NASA recently reported that astronomers using the Kepler spacecraft and the Spitzer Space Telescope have "mapped" the clouds on a nearby exoplanet. This research takes the study of exoplanets to a new level, with detailed characterization rather than just measurements of mass and size. Kepler, launched in 2009, has brilliantly demonstrated that the Milky Way is teeming with extra-solar worlds.
The holy grail of astrobiology, currently, lies in identifying Earth-sized worlds within the habitable zone of their star and with the possibility of an atmosphere that might support life. In May, Kepler lost the second of its four reaction wheels, three of which are necessary for precision pointing. Having fulfilled its original 3-and-a-half year mission in late 2012, Kepler was able to detect planets and predict statistically their ubiquity in our galaxy. But, it takes the sensitive instruments of an infrared telescope like Spitzer or the upcoming James Webb Space Telescope (JWST) to better characterize the composition of their atmospheres.
At least 100 to 400 billion exoplanets orbit the stars of the Milky Way and range in size from massive hot-Jupiters to Kepler-62f, perhaps the exoplanet as yet most similar to Earth. Reported in April 2013, Kepler-62f is possibly a rocky world, about 1.4 times Earth in size, capable of harboring oceans. The planet orbits its star every 267 days in the habitable zone. As of this writing, JPL's PlanetQuest website lists 906 confirmed exoplanets, with another 3,588 candidate planets identified.
Many factors determine a planet's habitability, including the type of star an exoplanet orbits. Stars come in various sizes ranging from brown dwarfs, no bigger than Jupiter, to colossal stars topping out at about 200 solar masses that are 10 million times brighter than our Sun. About half of all stars are binaries, in which two stars dance around each other. Some binaries host circumbinary planets with stable orbits around both stars, the first of which, reported in 2011, was Kepler 16b, also dubbed the Tatooine planet for its dual sunsets as depicted in George Lukas' Star Wars. In wide binaries, the orbits of habitable planets would be stable. Most of the habitable "real estate" in the galaxy is associated with M dwarfs, the most common stars in the Milky Way. With less than half the mass of our Sun, M dwarfs emit most of their light at infrared wavelengths.
Life on Earth is keenly adapted to living with our Sun. Human eyes, for instance, are sensitive to the visible band of the Sun's electromagnetic radiation, the most intense radiation emitted by our star. Eyes emerged as a critical innovation for life on Earth. The first sophisticated eyes appeared at the beginning of the Cambrian, about 530 million years ago, making it easier for animals to see and seek prey. Zoologist Andrew Parker refers to the Cambrian period as the "big bang" in evolution "in which the blueprints for the external parts of today's animals were mapped out. Animals with teeth and tentacles and claws and jaws suddenly appeared," as defense mechanisms against other predators with eyes. Parker argues that visible light acted as strong selection pressure for the development of eyes in most species. In what he calls the "Light Switch" theory, Parker theorizes that sunlight has been the primary factor in determining animal evolution and morphology.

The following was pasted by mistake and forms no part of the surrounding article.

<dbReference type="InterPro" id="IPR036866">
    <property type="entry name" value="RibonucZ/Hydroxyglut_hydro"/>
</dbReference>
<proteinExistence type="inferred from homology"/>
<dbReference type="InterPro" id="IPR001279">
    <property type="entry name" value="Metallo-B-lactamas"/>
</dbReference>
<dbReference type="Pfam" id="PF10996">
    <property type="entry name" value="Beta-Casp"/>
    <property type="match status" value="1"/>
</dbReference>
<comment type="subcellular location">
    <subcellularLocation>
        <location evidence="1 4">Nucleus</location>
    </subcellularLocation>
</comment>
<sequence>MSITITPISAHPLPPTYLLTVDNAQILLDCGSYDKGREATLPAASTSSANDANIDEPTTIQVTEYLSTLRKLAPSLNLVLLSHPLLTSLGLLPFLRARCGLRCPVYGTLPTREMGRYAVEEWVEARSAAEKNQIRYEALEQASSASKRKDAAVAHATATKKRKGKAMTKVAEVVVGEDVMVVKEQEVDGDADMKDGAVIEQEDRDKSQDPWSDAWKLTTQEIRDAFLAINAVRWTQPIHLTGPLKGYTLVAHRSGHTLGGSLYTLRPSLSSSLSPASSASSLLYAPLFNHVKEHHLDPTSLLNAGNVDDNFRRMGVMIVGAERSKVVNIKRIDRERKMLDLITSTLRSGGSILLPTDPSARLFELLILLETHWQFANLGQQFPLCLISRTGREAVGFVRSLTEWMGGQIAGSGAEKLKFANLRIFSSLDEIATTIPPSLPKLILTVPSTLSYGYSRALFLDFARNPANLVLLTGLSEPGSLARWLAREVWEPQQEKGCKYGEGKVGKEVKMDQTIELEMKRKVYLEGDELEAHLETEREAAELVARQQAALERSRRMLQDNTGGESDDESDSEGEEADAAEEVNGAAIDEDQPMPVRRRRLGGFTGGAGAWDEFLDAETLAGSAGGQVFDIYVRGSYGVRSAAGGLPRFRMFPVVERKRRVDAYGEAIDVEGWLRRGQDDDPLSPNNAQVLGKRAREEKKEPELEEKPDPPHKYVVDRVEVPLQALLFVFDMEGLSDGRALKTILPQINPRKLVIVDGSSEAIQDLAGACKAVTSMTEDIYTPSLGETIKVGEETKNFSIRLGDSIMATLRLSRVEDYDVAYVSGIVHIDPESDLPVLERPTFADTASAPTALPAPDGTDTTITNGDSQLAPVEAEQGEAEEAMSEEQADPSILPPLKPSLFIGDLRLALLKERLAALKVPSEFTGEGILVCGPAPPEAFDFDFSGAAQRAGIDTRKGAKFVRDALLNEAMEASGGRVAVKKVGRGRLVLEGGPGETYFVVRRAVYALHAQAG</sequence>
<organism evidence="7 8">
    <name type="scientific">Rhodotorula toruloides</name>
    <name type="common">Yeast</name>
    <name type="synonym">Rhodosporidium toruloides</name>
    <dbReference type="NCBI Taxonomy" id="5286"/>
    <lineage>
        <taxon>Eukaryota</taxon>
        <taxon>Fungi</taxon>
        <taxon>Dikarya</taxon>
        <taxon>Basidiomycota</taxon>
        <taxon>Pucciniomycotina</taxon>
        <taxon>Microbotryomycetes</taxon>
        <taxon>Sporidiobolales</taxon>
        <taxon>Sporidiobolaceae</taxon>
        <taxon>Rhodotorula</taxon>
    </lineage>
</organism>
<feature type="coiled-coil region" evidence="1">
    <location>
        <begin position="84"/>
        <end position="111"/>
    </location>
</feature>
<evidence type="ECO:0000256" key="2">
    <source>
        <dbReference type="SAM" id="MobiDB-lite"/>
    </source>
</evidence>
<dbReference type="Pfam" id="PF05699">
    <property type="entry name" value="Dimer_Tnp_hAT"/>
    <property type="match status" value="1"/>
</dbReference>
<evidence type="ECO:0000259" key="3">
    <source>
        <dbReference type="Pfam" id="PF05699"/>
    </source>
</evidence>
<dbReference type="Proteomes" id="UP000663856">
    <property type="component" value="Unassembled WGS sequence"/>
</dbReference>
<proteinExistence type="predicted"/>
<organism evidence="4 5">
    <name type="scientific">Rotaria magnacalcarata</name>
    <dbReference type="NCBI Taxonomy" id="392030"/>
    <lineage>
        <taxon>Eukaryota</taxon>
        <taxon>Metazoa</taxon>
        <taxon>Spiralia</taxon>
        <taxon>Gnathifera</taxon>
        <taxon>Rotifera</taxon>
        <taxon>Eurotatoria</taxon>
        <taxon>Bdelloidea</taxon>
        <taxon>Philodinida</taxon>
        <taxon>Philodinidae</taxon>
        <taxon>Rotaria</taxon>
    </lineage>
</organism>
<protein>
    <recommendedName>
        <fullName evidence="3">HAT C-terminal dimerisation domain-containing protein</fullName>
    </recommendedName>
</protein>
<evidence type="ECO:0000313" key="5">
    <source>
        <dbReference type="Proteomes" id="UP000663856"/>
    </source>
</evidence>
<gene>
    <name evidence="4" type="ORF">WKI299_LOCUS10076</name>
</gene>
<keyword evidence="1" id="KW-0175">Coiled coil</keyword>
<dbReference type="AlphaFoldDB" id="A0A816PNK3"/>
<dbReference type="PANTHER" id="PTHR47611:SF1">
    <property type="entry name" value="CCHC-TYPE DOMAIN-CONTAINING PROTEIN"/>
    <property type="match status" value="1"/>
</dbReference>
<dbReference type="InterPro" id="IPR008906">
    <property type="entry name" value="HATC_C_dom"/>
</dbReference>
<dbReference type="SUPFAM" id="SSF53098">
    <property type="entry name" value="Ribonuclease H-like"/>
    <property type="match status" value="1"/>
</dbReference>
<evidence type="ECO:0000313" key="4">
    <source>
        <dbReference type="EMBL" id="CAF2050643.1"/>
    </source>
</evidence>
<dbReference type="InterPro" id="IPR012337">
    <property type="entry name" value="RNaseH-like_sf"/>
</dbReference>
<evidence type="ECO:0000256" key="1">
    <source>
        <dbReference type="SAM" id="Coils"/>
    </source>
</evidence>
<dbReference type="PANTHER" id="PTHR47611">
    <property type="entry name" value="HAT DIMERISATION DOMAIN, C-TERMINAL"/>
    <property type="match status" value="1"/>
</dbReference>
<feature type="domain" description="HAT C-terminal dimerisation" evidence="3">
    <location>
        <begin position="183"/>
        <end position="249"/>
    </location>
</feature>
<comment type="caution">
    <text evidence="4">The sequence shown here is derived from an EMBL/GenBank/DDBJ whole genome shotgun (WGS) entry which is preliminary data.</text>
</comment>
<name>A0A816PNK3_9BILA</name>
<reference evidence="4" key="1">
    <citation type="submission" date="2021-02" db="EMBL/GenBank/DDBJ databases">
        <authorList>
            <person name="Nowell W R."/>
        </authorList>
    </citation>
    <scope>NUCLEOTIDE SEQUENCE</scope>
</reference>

Our lives, in fact, are intimately bound up with our Sun. We are well adapted to sunlight in a number of ways, one being that in about 15 minutes of exposure our skin absorbs the daily recommended amount of Vitamin D. Moreover, as the American astronomer Harlow Shapley explained, we are made of stardust. The iron in our blood, the calcium in our teeth, and the oxygen and nitrogen in the air we breathe were forged in the explosions of ancient massive suns. The lead in a pencil, potassium in bananas, nickel in coins, and mercury in a thermometer were produced in spectacular supernovae and then surfed the blast waves into interstellar space. Then, more than 4.5 billion years ago, vast clouds of dust and gas laced with these heavy elements coalesced into our star and its attendant solar system.
Awash as it is in solar systems and exoplanets, the Milky Way galaxy may be teeming with life. As on Earth, life on those worlds would be well adapted to the light emitted by their parent star. Habitable planets are surely out there. Astronomers already have found more than a hundred that are Earth-like. They eagerly anticipate the James Webb Space Telescope (JWST), slated for launch in 2018, to scan exoplanet atmospheres for biomarkers such as ozone and oxygen, volatiles that here are only sustained by Earth's biota. The discovery of extrasolar worlds continues and what we learn has the power to transform our species in as yet unknown ways.